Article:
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Record one in five children around the world is too fat, report finds

ULTRA PROCESSED FOOD PHOTO
Compiled by Samoa News staff

Pago Pago, AMERICAN SAMOA —A record one in five children around the world is overweight or obese, a major review published in JAMA Pediatrics suggests. 

In the 'most comprehensive study to date,' researchers in China analyzed more than 2,000 studies involving nearly 46million children and teens from over 150 countries or regions between 2000 and 2023. 

Puerto Rico topped the list, with 28 percent of children qualifying as obese. The US territory was closely followed by French Polynesia (22 percent), the Bahamas (21.3 percent), Kuwait (20.5 percent), and Samoa (19.3 percent). 

The US, meanwhile, came in with 18.6 percent, making it number seven on the list. In the UK, 7.6 percent of children were obese, putting it in the bottom half of countries.

The data only looked at children who were obese rather than obese or overweight.

However, in Vanuatu, a small island off the eastern coast of Australia, just 0.4 percent of kids are obese. It was followed closely by south Asian country Bhutan (0.5 percent), Senegal (0.8 percent).

In terms of regions, Polynesia — which encompasses countries like French Polynesia, Tonga, Samoa, and New Zealand — topped the list, with nearly 20 percent of children qualifying as obese.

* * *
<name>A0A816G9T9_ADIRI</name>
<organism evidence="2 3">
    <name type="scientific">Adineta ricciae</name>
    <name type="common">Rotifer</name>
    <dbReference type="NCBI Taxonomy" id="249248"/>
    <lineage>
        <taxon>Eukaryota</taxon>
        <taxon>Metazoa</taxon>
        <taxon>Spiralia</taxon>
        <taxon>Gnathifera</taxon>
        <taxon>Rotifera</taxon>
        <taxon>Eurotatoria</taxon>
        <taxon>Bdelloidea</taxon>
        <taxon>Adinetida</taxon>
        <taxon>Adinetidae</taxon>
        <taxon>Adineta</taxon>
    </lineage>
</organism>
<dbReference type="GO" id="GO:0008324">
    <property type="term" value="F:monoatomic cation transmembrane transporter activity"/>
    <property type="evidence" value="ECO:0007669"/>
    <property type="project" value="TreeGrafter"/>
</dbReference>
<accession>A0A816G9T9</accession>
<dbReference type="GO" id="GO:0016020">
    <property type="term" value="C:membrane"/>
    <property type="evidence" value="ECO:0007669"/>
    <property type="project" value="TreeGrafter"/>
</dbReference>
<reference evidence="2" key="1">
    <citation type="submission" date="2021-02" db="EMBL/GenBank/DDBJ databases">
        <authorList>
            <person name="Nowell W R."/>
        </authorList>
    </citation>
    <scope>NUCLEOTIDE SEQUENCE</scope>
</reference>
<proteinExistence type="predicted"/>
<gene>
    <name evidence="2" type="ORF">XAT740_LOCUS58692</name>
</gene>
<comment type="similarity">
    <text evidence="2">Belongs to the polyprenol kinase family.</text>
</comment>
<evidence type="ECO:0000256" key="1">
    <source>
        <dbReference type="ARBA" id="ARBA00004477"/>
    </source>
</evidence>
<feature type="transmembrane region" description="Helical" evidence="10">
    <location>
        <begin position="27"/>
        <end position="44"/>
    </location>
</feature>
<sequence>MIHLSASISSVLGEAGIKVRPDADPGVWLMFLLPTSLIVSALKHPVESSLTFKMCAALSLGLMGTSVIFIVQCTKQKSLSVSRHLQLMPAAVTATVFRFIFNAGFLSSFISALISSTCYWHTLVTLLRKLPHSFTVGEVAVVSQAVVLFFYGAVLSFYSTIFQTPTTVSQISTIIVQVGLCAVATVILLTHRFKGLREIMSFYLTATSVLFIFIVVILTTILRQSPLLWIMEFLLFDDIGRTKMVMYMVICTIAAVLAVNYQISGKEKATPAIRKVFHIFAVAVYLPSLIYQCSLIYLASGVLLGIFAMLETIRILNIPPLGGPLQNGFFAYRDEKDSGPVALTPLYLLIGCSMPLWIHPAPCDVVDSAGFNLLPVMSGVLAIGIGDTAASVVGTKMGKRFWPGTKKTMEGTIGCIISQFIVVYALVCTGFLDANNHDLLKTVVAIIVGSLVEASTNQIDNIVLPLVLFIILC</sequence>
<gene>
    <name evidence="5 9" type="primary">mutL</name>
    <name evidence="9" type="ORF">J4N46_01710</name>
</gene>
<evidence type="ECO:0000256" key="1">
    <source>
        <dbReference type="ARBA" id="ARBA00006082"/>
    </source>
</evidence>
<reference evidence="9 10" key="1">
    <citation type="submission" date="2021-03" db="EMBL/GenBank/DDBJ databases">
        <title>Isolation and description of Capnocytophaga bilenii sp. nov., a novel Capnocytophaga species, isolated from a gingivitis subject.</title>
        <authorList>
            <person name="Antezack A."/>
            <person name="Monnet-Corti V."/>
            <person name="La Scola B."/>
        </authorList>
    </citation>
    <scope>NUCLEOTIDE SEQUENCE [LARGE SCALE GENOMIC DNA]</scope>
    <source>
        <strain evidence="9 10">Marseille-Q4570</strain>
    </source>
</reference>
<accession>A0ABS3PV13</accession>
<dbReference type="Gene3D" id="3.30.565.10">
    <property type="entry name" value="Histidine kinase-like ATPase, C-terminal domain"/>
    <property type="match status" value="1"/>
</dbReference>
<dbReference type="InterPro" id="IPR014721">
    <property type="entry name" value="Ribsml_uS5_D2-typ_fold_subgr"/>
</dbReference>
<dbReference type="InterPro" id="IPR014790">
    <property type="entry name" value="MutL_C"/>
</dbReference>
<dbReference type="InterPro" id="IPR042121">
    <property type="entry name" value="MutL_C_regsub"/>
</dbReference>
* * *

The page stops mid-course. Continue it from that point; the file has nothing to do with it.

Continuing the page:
The data confirms earlier findings suggesting that Polynesian countries have higher obesity ratings, though other reports looking at overweight children ranked the US significantly lower. 

The researchers blamed higher obesity rates on diets filled with ultra-processed food, particularly in the US and territories like Puerto Rico. 

'European countries and the US often embrace a diet preference of processed food, which are typically abundant in unhealthy fats, added sugars, and refined carbohydrates,' the team wrote. 

'In contrast, diets rich in whole grains and vegetables, which are generally regarded as healthier options, have historically been prioritized in Southeast Asian countries.' 

In Japan, for example, just four percent of children qualify as obese.

Sedentary lifestyles, skipping breakfast, and not getting enough exercise were also theories behind higher rates. 

Skipping breakfast has been shown to lead to less fullness throughout the day, which can cause overeating. 

However, the team also noted that mothers who were obese or smoked during pregnancy were more likely to have overweight children. 

The findings come after a report warned that deaths from obesity- related diseases like heart conditions and stroke have risen by 50 percent in the last 20 years. 

In the study, the average participant age was 10, and there were nearly equal numbers of boys and girls.

Of all 46 million participants, about 4.5 million were diagnosed with obesity, or 8.3 percent. 

The team found that high-income countries had an average obesity rate of 9.3 percent, while low-income nations came in at 3.6 percent.  

They also noted that race played a role, with Hispanic children most likely to be obese and Asian children least likely. 

As for countries on the lower end of the spectrum, many of these are low-income nations with less food available. 

In many of the countries, such as those in Africa, children are more likely to be active, such as working in agriculture or walking to school and other places. 

Limitations of the study included several countries having limited data and differing criteria for defining obesity.

The study was published Monday, June 10, 2024 in JAMA Pediatrics and this report was first published in The Daily Mail.